It’s pretty easy to see what’s wrong here…   the pavilion is cut WAY too deep on this stone, there are polishing marks, a razor thin girdle on the left edge, and an extremely fat, unpolished girdle on the visible side of the stone.


Rhodalite polishing marks.jpg   Rhodalite table.jpg

Here you can also see a facet on the same stone that was cut, but never fully polished, a large crack in the stone, and some serious polishing marks.  The picture on the right shows the table on another Rhodolite garnet with some severe scratches left unpolished. You can also see the uneven outline of the stone, and many misplaced facets.


Rhodalite girdle2.jpg   

This is another Rhodolite garnet with a very fat girdle, and an extremely shallow pavilion.  This stone has a very bad window.  A window like this is also often called a “bow-tie” because of the shape of the window.  These are often seen in ovals and marquise stones.


Golden citrine girdle 02.jpg Golden citrine girdle01.jpg

Look at the girdle on this huge Citrine… what a shame.  Its uneven, a little too thick, and only partially polished.  This stone is very large and would look fantastic is properly cut, unfortunately that was not done.  Below is a picture of a created Pink Sapphire I cut showing the facets meet properly, and the girdle is even all the way around the stone.  there is really no comparison here.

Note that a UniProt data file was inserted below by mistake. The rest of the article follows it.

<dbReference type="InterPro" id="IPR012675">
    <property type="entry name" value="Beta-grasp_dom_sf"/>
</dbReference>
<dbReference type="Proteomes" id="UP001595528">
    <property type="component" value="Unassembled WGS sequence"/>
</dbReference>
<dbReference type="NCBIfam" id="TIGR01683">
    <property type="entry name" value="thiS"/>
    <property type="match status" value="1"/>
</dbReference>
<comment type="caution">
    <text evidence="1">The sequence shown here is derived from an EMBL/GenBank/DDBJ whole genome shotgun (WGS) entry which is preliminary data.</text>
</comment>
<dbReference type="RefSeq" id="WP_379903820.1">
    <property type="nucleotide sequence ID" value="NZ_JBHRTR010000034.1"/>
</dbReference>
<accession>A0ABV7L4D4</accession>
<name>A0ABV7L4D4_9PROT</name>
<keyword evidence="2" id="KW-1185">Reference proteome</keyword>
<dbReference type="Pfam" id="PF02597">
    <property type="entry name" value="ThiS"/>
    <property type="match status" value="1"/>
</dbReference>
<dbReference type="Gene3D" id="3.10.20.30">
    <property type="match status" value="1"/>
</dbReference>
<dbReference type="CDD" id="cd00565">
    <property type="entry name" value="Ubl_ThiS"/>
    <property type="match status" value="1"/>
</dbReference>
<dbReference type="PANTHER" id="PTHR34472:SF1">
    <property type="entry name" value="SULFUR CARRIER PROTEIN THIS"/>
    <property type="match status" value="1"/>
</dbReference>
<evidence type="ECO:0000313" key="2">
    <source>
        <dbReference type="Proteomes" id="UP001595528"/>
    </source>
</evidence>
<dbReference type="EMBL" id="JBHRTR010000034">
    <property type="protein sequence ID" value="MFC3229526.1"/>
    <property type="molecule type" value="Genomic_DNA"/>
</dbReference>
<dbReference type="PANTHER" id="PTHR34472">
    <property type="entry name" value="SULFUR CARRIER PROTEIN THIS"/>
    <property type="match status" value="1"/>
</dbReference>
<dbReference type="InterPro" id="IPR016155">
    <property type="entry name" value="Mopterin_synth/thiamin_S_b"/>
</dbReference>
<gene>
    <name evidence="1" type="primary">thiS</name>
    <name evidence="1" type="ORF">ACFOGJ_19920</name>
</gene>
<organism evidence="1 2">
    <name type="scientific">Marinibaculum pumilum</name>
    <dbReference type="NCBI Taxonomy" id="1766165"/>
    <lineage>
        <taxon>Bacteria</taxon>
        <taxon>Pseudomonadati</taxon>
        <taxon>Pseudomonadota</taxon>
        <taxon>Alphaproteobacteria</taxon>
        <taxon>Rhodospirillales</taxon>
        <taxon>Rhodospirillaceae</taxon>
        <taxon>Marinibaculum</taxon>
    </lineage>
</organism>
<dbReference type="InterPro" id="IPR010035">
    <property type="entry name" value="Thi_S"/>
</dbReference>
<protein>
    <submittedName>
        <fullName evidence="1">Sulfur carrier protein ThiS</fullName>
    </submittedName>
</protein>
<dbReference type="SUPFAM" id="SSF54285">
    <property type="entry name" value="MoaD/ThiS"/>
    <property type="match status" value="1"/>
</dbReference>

Good Pink Sapphire.jpg


Golden citrine polishing marks.jpg

The facets on the pavilion were not properly polished, and are not properly aligned.


Golden citrine table.jpg           

There are polishing marks on almost every facet here, including the table… the first part you see when you look at the stone.


Golden citrine window.jpg

Look at the window on this stone!!!   It's hard to believe anyone would want to wear something that you can see right through like this.


Now take a close look at your favorite jewelry and you might be suprised at what you find.